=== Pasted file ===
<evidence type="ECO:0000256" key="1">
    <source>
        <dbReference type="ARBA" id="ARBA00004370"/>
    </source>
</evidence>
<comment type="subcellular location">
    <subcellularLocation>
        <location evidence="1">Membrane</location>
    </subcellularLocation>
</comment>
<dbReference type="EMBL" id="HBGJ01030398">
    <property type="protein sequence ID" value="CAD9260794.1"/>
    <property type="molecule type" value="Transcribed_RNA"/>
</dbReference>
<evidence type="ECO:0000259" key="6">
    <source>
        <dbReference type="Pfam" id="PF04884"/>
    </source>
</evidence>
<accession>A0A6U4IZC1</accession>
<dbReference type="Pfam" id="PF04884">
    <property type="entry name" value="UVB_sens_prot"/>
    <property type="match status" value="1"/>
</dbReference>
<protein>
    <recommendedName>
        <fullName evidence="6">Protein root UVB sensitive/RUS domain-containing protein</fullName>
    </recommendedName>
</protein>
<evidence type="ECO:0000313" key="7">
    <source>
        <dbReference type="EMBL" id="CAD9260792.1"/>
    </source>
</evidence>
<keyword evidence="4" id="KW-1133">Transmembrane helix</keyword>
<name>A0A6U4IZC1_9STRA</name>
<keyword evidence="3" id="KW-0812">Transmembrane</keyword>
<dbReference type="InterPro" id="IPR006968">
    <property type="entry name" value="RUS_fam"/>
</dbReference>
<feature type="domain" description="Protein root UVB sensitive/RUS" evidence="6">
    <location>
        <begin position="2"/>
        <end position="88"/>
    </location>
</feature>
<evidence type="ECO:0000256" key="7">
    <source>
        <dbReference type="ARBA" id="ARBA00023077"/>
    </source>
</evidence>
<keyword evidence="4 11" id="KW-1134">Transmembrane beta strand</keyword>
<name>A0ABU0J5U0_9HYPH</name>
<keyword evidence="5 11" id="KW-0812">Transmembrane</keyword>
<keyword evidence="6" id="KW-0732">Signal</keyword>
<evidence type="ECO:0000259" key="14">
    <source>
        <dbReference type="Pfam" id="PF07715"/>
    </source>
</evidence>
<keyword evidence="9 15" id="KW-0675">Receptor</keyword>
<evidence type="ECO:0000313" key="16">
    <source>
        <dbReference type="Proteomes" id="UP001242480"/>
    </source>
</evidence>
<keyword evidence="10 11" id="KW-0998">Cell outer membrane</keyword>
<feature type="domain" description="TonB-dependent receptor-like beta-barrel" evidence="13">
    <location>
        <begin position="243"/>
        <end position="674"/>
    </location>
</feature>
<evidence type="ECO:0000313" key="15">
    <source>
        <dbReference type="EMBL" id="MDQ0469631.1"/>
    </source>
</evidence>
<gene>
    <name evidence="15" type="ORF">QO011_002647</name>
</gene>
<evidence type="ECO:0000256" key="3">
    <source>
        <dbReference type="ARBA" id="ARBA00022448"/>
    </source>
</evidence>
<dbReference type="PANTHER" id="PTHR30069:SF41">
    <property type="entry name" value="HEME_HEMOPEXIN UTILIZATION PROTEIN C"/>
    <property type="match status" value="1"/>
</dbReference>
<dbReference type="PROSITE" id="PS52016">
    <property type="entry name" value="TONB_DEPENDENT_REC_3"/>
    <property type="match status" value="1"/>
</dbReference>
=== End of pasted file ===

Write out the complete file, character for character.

<evidence type="ECO:0000256" key="1">
    <source>
        <dbReference type="ARBA" id="ARBA00004370"/>
    </source>
</evidence>
<comment type="subcellular location">
    <subcellularLocation>
        <location evidence="1">Membrane</location>
    </subcellularLocation>
</comment>
<dbReference type="EMBL" id="HBGJ01030398">
    <property type="protein sequence ID" value="CAD9260794.1"/>
    <property type="molecule type" value="Transcribed_RNA"/>
</dbReference>
<evidence type="ECO:0000259" key="6">
    <source>
        <dbReference type="Pfam" id="PF04884"/>
    </source>
</evidence>
<accession>A0A6U4IZC1</accession>
<dbReference type="Pfam" id="PF04884">
    <property type="entry name" value="UVB_sens_prot"/>
    <property type="match status" value="1"/>
</dbReference>
<protein>
    <recommendedName>
        <fullName evidence="6">Protein root UVB sensitive/RUS domain-containing protein</fullName>
    </recommendedName>
</protein>
<evidence type="ECO:0000313" key="7">
    <source>
        <dbReference type="EMBL" id="CAD9260792.1"/>
    </source>
</evidence>
<keyword evidence="4" id="KW-1133">Transmembrane helix</keyword>
<name>A0A6U4IZC1_9STRA</name>
<keyword evidence="3" id="KW-0812">Transmembrane</keyword>
<dbReference type="InterPro" id="IPR006968">
    <property type="entry name" value="RUS_fam"/>
</dbReference>
<feature type="domain" description="Protein root UVB sensitive/RUS" evidence="6">
    <location>
        <begin position="2"/>
        <end position="88"/>
    </location>
</feature>
<evidence type="ECO:0000256" key="7">
    <source>
        <dbReference type="ARBA" id="ARBA00023077"/>
    </source>
</evidence>
<keyword evidence="4 11" id="KW-1134">Transmembrane beta strand</keyword>
<name>A0ABU0J5U0_9HYPH</name>
<keyword evidence="5 11" id="KW-0812">Transmembrane</keyword>
<keyword evidence="6" id="KW-0732">Signal</keyword>
<evidence type="ECO:0000259" key="14">
    <source>
        <dbReference type="Pfam" id="PF07715"/>
    </source>
</evidence>
<keyword evidence="9 15" id="KW-0675">Receptor</keyword>
<evidence type="ECO:0000313" key="16">
    <source>
        <dbReference type="Proteomes" id="UP001242480"/>
    </source>
</evidence>
<keyword evidence="10 11" id="KW-0998">Cell outer membrane</keyword>
<feature type="domain" description="TonB-dependent receptor-like beta-barrel" evidence="13">
    <location>
        <begin position="243"/>
        <end position="674"/>
    </location>
</feature>
<evidence type="ECO:0000313" key="15">
    <source>
        <dbReference type="EMBL" id="MDQ0469631.1"/>
    </source>
</evidence>
<gene>
    <name evidence="15" type="ORF">QO011_002647</name>
</gene>
<evidence type="ECO:0000256" key="3">
    <source>
        <dbReference type="ARBA" id="ARBA00022448"/>
    </source>
</evidence>
<dbReference type="PANTHER" id="PTHR30069:SF41">
    <property type="entry name" value="HEME_HEMOPEXIN UTILIZATION PROTEIN C"/>
    <property type="match status" value="1"/>
</dbReference>
<dbReference type="PROSITE" id="PS52016">
    <property type="entry name" value="TONB_DEPENDENT_REC_3"/>
    <property type="match status" value="1"/>
</dbReference>